It has not been a lazy summer for Emily Mae Smith, making her debut with Perrotin on August 28th, right after a museum show at Le Consortium in Dijon, France, and an exhibit at the Wadsworth Atheneum Museum of Art in Hartford, Connecticut. In her first exhibition in Japan, Avalon presents a series of work from the NYC-based painter who was featured in our Spring 2019 issue.

Smith exuberantly utilizes elements of many painting movements, such as Symbolism, Surrealism, and Pop art, while conceiving lively compositions filled with social and political commentary. Although painting for over 20 years now, Smith did not receive notable recognition until 2013. Now, fresh in the spotlight, her work still emanates the charm and ingenuity of a budding artist. In a technically rendered piece, the artist works with an exceptional selection of imagery and compositions that often relate sensitive subjects.

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"If I paint it, it becomes visible. That's how comedians work. They tell you really painful truths about the world, as a joke. They make you laugh, or reveal it in a way that brings you into their world rather than making you afraid, so you come at these issues with humor. Letting the humor come out was this big turning point, and then finding appropriate vehicles to create series helped me, too, because I could just keep digging."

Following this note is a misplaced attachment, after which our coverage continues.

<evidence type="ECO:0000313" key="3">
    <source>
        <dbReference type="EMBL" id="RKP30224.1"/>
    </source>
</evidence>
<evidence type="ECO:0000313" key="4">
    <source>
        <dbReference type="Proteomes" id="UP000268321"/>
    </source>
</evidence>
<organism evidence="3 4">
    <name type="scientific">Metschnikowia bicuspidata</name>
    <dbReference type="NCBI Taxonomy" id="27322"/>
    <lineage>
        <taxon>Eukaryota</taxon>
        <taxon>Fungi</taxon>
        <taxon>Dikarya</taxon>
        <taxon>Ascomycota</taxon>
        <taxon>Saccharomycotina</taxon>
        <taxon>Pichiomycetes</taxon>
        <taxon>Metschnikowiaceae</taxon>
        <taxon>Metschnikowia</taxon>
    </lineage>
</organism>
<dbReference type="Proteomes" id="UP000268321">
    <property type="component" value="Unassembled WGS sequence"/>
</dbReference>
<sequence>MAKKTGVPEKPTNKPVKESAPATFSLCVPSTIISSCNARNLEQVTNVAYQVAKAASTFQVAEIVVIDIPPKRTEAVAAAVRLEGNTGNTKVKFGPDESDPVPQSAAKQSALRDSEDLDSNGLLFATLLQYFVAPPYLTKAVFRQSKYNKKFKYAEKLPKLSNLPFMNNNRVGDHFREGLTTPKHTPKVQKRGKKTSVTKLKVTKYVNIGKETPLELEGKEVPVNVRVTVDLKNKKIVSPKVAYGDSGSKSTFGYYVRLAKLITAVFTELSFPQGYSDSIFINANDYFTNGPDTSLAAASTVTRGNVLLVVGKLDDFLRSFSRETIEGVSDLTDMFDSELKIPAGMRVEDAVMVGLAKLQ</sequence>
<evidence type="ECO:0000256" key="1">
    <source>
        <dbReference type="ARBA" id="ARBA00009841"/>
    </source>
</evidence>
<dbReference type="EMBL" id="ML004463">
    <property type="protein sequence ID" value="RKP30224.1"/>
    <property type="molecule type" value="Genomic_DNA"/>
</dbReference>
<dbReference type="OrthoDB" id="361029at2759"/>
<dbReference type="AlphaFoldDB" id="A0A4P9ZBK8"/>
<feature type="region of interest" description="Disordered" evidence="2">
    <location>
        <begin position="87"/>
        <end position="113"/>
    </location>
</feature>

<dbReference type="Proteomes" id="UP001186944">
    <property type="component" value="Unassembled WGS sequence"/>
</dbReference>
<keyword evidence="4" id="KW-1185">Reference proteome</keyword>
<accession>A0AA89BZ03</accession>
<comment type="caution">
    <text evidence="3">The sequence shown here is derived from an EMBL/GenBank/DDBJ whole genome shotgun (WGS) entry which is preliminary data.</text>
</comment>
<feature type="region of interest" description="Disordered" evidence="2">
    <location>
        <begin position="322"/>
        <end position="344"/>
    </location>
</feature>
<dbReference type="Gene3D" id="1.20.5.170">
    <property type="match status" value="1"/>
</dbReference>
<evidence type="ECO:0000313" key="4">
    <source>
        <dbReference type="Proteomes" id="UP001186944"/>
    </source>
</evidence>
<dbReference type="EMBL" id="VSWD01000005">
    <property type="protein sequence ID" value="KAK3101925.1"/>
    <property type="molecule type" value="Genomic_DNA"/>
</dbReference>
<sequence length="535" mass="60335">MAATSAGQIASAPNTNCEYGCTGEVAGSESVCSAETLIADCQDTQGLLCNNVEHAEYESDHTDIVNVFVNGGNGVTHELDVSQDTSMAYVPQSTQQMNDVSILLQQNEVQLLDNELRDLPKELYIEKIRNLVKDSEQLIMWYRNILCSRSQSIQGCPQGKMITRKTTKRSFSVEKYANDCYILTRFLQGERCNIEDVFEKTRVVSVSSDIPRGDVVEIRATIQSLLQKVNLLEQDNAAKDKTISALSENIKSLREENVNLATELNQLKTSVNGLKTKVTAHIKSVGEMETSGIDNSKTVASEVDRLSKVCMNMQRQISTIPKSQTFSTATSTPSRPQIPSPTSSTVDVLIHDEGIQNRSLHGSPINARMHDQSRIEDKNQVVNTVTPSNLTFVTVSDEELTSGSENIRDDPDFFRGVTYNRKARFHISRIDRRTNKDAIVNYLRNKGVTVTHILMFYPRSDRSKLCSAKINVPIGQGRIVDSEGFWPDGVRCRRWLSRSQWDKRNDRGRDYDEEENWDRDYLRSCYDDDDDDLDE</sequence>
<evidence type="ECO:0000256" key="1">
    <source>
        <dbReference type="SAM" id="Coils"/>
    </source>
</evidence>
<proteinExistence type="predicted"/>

Avalon features signature symbols from Smith's personal lexicon of images, bringing her full arsenal of unique tools to a deeply patriarchal society. She utilizes oil paint to mix everything from graphic elements to airbrush-like gradients, culminating in a Heretic Lace image of a garter belt holding a patterned black lace fabric infiltrated by wheat-eating mice. Behind this seemingly unrelated and innocent imagery, metaphors speak to contemporary subjects of gender, sexuality, and violence, all subtly imbued through captivating and precise method.

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Fully employing all the properties of oil paint, Smith's images gleam with hyper-vibrant hues, fuzzy softness, and immaculate use of unusual gradients. "I kind of always painted gradients since I learned how to paint with oil paint. It goes back to when I was an undergraduate at 18 years old doing live painting and always loved painting the wall that the model was in front of. That never left my work." 

Text compiled by Sasha Bogojev
Credits / クレジット
Photographer: Charles Benton
Courtesy of the artist and Perrotin.

Emily Mae Smith's solo exhibition, Avalon, opens August 28 and is on view through November 9, 2019.